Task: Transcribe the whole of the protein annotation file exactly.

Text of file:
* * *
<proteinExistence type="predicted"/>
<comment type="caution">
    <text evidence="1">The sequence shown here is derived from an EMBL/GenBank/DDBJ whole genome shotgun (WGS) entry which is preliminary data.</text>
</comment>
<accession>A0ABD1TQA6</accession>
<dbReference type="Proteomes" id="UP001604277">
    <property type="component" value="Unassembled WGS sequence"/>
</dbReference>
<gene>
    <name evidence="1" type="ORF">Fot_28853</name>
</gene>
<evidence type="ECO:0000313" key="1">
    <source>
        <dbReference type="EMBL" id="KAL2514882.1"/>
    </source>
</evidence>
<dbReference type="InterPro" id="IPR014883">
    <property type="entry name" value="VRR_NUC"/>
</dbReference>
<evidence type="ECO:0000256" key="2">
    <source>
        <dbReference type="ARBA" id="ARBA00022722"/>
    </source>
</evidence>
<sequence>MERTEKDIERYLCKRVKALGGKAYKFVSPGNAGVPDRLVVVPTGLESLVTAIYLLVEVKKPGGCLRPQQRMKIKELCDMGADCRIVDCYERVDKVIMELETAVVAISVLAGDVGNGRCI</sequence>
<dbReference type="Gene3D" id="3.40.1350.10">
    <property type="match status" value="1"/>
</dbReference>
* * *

<proteinExistence type="predicted"/>
<comment type="caution">
    <text evidence="1">The sequence shown here is derived from an EMBL/GenBank/DDBJ whole genome shotgun (WGS) entry which is preliminary data.</text>
</comment>
<accession>A0ABD1TQA6</accession>
<dbReference type="Proteomes" id="UP001604277">
    <property type="component" value="Unassembled WGS sequence"/>
</dbReference>
<gene>
    <name evidence="1" type="ORF">Fot_28853</name>
</gene>
<evidence type="ECO:0000313" key="1">
    <source>
        <dbReference type="EMBL" id="KAL2514882.1"/>
    </source>
</evidence>
<dbReference type="InterPro" id="IPR014883">
    <property type="entry name" value="VRR_NUC"/>
</dbReference>
<evidence type="ECO:0000256" key="2">
    <source>
        <dbReference type="ARBA" id="ARBA00022722"/>
    </source>
</evidence>
<sequence>MERTEKDIERYLCKRVKALGGKAYKFVSPGNAGVPDRLVVVPTGLESLVTAIYLLVEVKKPGGCLRPQQRMKIKELCDMGADCRIVDCYERVDKVIMELETAVVAISVLAGDVGNGRCI</sequence>
<dbReference type="Gene3D" id="3.40.1350.10">
    <property type="match status" value="1"/>
</dbReference>